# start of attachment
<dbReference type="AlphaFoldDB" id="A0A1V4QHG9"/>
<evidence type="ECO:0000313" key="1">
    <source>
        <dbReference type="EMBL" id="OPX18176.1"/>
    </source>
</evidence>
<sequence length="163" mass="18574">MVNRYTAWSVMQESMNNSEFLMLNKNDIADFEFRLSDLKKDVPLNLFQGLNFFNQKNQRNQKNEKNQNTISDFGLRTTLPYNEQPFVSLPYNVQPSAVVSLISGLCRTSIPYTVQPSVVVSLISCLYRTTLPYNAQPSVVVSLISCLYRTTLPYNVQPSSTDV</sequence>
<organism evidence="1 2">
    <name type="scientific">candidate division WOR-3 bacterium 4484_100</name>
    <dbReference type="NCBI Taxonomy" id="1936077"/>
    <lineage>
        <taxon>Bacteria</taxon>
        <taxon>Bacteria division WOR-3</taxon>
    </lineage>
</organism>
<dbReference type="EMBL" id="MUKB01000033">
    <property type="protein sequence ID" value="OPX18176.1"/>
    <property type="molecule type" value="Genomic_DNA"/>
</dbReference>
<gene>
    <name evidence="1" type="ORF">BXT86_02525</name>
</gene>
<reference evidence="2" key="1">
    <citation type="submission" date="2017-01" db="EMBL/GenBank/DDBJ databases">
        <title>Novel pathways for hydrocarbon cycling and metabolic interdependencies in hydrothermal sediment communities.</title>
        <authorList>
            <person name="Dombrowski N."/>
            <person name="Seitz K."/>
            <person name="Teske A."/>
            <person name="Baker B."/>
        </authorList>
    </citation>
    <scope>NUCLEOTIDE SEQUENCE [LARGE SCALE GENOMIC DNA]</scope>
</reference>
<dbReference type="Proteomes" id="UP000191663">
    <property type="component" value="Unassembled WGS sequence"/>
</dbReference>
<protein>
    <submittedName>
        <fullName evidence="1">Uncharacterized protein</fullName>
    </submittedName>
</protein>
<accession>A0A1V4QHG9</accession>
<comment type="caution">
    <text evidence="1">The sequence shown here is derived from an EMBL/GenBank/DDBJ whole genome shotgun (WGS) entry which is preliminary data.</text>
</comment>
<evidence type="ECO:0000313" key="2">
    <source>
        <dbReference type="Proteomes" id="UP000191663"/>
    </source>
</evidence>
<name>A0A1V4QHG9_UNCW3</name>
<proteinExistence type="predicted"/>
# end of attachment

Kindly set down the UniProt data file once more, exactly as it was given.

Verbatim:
<dbReference type="AlphaFoldDB" id="A0A1V4QHG9"/>
<evidence type="ECO:0000313" key="1">
    <source>
        <dbReference type="EMBL" id="OPX18176.1"/>
    </source>
</evidence>
<sequence length="163" mass="18574">MVNRYTAWSVMQESMNNSEFLMLNKNDIADFEFRLSDLKKDVPLNLFQGLNFFNQKNQRNQKNEKNQNTISDFGLRTTLPYNEQPFVSLPYNVQPSAVVSLISGLCRTSIPYTVQPSVVVSLISCLYRTTLPYNAQPSVVVSLISCLYRTTLPYNVQPSSTDV</sequence>
<organism evidence="1 2">
    <name type="scientific">candidate division WOR-3 bacterium 4484_100</name>
    <dbReference type="NCBI Taxonomy" id="1936077"/>
    <lineage>
        <taxon>Bacteria</taxon>
        <taxon>Bacteria division WOR-3</taxon>
    </lineage>
</organism>
<dbReference type="EMBL" id="MUKB01000033">
    <property type="protein sequence ID" value="OPX18176.1"/>
    <property type="molecule type" value="Genomic_DNA"/>
</dbReference>
<gene>
    <name evidence="1" type="ORF">BXT86_02525</name>
</gene>
<reference evidence="2" key="1">
    <citation type="submission" date="2017-01" db="EMBL/GenBank/DDBJ databases">
        <title>Novel pathways for hydrocarbon cycling and metabolic interdependencies in hydrothermal sediment communities.</title>
        <authorList>
            <person name="Dombrowski N."/>
            <person name="Seitz K."/>
            <person name="Teske A."/>
            <person name="Baker B."/>
        </authorList>
    </citation>
    <scope>NUCLEOTIDE SEQUENCE [LARGE SCALE GENOMIC DNA]</scope>
</reference>
<dbReference type="Proteomes" id="UP000191663">
    <property type="component" value="Unassembled WGS sequence"/>
</dbReference>
<protein>
    <submittedName>
        <fullName evidence="1">Uncharacterized protein</fullName>
    </submittedName>
</protein>
<accession>A0A1V4QHG9</accession>
<comment type="caution">
    <text evidence="1">The sequence shown here is derived from an EMBL/GenBank/DDBJ whole genome shotgun (WGS) entry which is preliminary data.</text>
</comment>
<evidence type="ECO:0000313" key="2">
    <source>
        <dbReference type="Proteomes" id="UP000191663"/>
    </source>
</evidence>
<name>A0A1V4QHG9_UNCW3</name>
<proteinExistence type="predicted"/>